### Week 2: There’s Always More Trap Doors

Hello and welcome back! This week, I spent most of my time searching for and trying out new resources. As I mentioned in my last post, one of the initial struggles I am facing is the process of building up some of the mathematical background information that I lack. After scouring the internet for online courses, I enrolled in a fundamentals of quantum computing course and found a great series of lectures on linear algebra through MIT’s OpenCourseWare website. I hope that by following along with these courses while working on my project, I will be more familiar with some of the notations and computations that arise in my own research.

Aside from finding new resources, I have continued to study RSA encryption and have begun delving into elliptic curve cryptography (ECC) with Dr. Ismert. Both ECC and RSA are similar in that they are trap-door algorithms, public key algorithms, and rely heavily on modular arithmetic. That was a lot of fancy jargon I threw at you, so let me explain each of these similarities a little further. First off, a trap-door algorithm means that cryptography works by utilizing a simple computation to encrypt data and a difficult computation to decrypt data. Last week, I briefly discussed that RSA uses multiplication (an easy process) to encrypt data, but the prime factorization of huge numbers (a hard process) to decrypt data. Similarly, ECC encrypts data by adding points together on a curve to get to a new point (an easy process) and then determining how one arrived at a final point (a hard process). This article describes ECC as a game of billiards. It is an easy process for someone to hit a ball over and over and watch as it moves from point to point. It is very hard for someone who just walked into the room and saw where the ball currently is to decipher how many hits it took to get the ball into that exact place.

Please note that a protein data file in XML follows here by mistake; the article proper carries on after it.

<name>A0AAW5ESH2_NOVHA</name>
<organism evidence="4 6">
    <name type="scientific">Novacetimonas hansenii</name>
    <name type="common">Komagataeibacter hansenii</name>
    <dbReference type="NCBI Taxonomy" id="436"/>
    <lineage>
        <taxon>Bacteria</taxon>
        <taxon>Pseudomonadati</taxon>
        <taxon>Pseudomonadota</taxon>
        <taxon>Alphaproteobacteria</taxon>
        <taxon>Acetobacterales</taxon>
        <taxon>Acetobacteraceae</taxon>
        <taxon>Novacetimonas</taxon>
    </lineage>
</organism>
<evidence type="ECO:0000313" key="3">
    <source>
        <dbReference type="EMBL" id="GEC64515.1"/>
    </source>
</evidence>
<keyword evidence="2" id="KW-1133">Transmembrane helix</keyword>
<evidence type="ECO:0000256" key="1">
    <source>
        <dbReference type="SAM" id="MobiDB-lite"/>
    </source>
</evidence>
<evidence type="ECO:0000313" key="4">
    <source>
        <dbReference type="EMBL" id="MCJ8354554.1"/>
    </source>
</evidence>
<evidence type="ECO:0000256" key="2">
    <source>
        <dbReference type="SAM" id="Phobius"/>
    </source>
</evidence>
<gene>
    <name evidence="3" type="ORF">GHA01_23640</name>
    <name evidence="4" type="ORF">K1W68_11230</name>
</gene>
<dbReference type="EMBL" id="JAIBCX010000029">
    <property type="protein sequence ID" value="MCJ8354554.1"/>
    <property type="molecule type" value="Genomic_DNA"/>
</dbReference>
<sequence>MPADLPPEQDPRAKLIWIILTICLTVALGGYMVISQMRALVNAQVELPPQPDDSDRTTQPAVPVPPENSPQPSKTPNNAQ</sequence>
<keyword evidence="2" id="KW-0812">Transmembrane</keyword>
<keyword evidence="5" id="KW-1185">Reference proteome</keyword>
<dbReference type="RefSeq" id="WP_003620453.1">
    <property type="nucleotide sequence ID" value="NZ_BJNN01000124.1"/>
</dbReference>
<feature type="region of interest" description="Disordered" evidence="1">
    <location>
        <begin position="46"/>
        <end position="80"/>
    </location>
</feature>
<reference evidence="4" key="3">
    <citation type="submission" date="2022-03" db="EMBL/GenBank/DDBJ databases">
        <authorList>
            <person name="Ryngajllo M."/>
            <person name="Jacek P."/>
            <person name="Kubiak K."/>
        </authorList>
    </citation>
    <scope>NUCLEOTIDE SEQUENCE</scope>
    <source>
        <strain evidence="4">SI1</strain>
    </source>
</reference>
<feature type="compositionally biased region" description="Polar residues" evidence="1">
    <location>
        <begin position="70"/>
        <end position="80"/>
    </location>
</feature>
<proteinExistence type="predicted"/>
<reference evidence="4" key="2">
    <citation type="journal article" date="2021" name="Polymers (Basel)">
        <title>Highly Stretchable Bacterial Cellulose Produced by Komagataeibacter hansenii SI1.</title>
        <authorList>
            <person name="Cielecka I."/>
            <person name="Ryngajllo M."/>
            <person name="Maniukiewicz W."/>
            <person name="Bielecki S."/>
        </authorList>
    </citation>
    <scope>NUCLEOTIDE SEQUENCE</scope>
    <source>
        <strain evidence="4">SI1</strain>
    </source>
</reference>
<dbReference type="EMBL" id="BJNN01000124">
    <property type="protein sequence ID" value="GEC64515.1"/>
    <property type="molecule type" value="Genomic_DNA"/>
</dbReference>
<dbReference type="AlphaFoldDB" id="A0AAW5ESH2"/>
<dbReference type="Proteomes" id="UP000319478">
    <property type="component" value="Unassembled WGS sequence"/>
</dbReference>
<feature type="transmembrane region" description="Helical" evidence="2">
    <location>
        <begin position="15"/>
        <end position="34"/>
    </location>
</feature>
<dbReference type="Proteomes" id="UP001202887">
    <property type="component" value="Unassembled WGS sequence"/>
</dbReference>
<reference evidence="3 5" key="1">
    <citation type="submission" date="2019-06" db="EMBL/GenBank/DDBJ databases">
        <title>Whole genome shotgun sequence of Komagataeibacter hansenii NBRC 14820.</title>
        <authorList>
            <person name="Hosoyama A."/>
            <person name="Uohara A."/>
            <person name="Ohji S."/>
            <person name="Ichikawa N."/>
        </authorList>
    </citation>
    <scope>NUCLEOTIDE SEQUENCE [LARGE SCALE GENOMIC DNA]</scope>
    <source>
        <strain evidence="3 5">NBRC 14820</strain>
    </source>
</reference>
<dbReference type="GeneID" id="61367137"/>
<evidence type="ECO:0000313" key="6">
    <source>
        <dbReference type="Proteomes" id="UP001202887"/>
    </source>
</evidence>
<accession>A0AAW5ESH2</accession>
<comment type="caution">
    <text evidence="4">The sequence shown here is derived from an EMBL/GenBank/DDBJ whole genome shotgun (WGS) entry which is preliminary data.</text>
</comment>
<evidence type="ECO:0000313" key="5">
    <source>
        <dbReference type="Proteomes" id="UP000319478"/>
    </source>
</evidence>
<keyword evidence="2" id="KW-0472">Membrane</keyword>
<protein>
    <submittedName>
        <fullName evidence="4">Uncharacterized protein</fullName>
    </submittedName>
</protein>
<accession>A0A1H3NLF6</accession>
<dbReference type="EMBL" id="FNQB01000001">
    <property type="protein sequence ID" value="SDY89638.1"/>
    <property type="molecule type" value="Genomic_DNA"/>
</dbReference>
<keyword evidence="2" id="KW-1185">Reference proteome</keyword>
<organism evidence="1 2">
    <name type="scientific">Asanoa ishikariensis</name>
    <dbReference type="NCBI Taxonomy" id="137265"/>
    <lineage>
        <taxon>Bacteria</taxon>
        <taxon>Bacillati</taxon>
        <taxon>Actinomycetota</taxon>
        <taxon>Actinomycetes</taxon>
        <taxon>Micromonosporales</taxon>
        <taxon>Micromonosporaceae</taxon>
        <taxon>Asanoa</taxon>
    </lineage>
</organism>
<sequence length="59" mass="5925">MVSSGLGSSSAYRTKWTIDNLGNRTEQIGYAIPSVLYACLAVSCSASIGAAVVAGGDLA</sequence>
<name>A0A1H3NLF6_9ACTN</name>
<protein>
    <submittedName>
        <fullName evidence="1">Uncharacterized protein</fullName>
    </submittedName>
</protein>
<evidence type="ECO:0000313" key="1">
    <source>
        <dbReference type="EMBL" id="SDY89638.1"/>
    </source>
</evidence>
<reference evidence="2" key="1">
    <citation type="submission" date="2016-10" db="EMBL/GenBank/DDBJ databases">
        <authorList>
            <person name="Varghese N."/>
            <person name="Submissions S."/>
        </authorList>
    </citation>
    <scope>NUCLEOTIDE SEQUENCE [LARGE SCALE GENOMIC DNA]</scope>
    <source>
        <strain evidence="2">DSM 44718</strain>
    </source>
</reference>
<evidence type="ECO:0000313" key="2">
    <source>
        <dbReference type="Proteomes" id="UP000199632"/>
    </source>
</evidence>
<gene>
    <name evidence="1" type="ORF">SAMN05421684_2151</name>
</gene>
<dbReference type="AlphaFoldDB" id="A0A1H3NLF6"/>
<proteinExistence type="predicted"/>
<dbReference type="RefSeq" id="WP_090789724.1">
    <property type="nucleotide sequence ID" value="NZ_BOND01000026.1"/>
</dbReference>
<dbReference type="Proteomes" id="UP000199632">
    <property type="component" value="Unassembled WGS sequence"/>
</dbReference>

Now, a new term! ECC and RSA are also both public key algorithms, meaning that there are two keys necessary to decrypt the data, one of which is accessible to the general public. This is the key that “Eve” has access to that, along with “Bob” and “Alice’s” private keys, and is critical to the decryption process, but without the private keys, it doesn’t give enough information to an outsider to decrypt the data. Finally, what is modular arithmetic? In both RSA and ECC, calculations are done over a finite set of numbers which “wrap around” after reaching the largest value in the set. Think of it as the remainders when doing division. If the largest number in my set is four, my set of numbers is made up of 0, 1, 2, 3, 4, which in total is a collection of **five **numbers. Let’s try to get the number 6 in the set. 6 divided by 5 has a remainder of 1, so in this set, 6 would be represented by a 1. Similarly, 5 divided by 5 has remainder 0, so it is represented by a 0. 7 divided by 5 has remainder 2, 8 divided by 5 has remainder 3, and so forth. Another way to think about it is in terms of clocks! Rather than counting every hour of every day, we “reset” at twelve. The thirteenth hour is one o’clock (13 divided by 12 has remainder 1) and the twentieth hour is eight o’clock! In both RSA and ECC, modular arithmetic, specifically with a prime modulus, makes the trap-door function even harder to decrypt, and therefore makes both of these forms of cryptography more secure. Modular arithmetic also ensures that arithmetic is being done over a finite field which generally makes operations “nicer.”

Needless to say, there are many similarities between RSA and ECC, another of which is that neither of them are quantum safe. The most notable difference between the two, however, is that ECC’s trap-door function is much harder to solve than RSA’s. ECC is also more computationally efficient in that it requires much less computing power to create the same level of security as the equivalent form of RSA encryption. A fun fact from the same article I linked above is that in order to break a 228-bit RSA key (a string of 228 zeros and ones) it would take less energy than boiling a teaspoon of water. In order to break an equivalent 228-bit ECC key, it would require the amount of energy it would take to boil all of the water on the planet. That’s a pretty big difference!

That completes the summary of my week two. Thank you for reading!

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